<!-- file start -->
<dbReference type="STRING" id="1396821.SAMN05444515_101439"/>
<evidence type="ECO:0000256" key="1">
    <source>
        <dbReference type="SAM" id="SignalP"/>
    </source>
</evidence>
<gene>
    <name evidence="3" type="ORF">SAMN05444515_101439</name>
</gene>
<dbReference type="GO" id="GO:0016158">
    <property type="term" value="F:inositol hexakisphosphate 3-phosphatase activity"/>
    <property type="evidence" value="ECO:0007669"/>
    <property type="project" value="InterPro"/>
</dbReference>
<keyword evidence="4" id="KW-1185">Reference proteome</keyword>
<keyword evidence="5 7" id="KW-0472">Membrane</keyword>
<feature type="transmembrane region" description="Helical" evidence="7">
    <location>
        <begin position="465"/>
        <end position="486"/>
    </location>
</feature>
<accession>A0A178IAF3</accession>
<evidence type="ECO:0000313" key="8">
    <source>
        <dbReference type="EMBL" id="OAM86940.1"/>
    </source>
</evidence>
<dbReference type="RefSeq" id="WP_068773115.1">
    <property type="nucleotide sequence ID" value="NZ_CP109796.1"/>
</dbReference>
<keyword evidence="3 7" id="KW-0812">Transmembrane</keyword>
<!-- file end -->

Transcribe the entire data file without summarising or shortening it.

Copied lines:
<dbReference type="STRING" id="1396821.SAMN05444515_101439"/>
<evidence type="ECO:0000256" key="1">
    <source>
        <dbReference type="SAM" id="SignalP"/>
    </source>
</evidence>
<gene>
    <name evidence="3" type="ORF">SAMN05444515_101439</name>
</gene>
<dbReference type="GO" id="GO:0016158">
    <property type="term" value="F:inositol hexakisphosphate 3-phosphatase activity"/>
    <property type="evidence" value="ECO:0007669"/>
    <property type="project" value="InterPro"/>
</dbReference>
<keyword evidence="4" id="KW-1185">Reference proteome</keyword>
<keyword evidence="5 7" id="KW-0472">Membrane</keyword>
<feature type="transmembrane region" description="Helical" evidence="7">
    <location>
        <begin position="465"/>
        <end position="486"/>
    </location>
</feature>
<accession>A0A178IAF3</accession>
<evidence type="ECO:0000313" key="8">
    <source>
        <dbReference type="EMBL" id="OAM86940.1"/>
    </source>
</evidence>
<dbReference type="RefSeq" id="WP_068773115.1">
    <property type="nucleotide sequence ID" value="NZ_CP109796.1"/>
</dbReference>
<keyword evidence="3 7" id="KW-0812">Transmembrane</keyword>